There are no changes to jurisdiction in divorce matters, but quite a few significant ones on parental responsibility.
The Proposed Regulation clearly seeks to enhance children’s rights, referring explicitly to the EU’s Charter of Fundamental Rights and to the UN Convention on the Rights of the Child (see recitals 13 and 23). It also introduces a separate provision on the obligation for courts to give children the opportunity to be heard (Art. 20).
Furthermore the Proposal aims to improve the efficacy of return proceedings after international parental child abduction. It requires Member States to concentrate the local jurisdiction for these procedures on a limited number of courts (Art. 22) and to limit the number of appeals to one (Art. 25(4)). It clarifies that the six-weeks time frame applies to each instance (Art. 23(1)). Courts will also have to examine the possibility of mediation and agreed solutions without losing time (Art. 23(2)).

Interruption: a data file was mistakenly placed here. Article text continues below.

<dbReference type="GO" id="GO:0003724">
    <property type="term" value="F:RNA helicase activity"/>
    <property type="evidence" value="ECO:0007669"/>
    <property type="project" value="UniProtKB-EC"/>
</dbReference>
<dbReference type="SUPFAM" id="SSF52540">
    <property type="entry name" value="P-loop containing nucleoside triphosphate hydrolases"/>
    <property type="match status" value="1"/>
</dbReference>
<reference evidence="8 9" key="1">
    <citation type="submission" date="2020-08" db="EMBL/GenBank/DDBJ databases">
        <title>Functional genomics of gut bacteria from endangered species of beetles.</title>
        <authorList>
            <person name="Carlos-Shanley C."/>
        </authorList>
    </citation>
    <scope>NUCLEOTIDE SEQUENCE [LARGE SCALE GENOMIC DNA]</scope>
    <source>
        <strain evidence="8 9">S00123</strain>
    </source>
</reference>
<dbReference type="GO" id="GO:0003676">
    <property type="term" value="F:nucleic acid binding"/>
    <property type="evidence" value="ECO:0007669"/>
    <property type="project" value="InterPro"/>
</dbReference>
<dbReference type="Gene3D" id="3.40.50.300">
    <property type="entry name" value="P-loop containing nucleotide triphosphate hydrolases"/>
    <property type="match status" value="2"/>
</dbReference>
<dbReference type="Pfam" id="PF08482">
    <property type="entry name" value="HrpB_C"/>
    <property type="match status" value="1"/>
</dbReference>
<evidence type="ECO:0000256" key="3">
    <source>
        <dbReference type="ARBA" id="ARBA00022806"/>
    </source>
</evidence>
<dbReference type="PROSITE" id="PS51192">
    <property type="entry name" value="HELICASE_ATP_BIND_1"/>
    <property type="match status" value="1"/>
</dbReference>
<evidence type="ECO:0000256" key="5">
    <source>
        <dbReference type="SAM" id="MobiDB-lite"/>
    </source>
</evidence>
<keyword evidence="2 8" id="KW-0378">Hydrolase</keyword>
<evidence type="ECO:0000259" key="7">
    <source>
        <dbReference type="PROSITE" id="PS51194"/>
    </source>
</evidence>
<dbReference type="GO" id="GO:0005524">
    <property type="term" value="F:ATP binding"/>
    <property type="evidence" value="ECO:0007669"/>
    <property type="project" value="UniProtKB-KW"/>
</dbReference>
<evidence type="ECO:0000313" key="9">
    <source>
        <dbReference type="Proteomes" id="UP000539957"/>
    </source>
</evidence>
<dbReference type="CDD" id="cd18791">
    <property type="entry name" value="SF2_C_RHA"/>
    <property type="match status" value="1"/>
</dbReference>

As expected, the Commission seeks to abolish exequatur proceedings for all parental responsibility cases (Art. 30). The proposal contains a mechanism to request the refusal of recognition or enforcement (Arts. 40-42). This is similar to the route eventually taken in Brussels Ibis (Regulation 1215/2012).
There are many other proposed changes, on issues such as provisional measures, cooperation, the resourcing of Central Authorities, the placement of children in another Member State and a better coordination with the 1996 Hague Child Protection Convention, but I will leave the reader to discover them.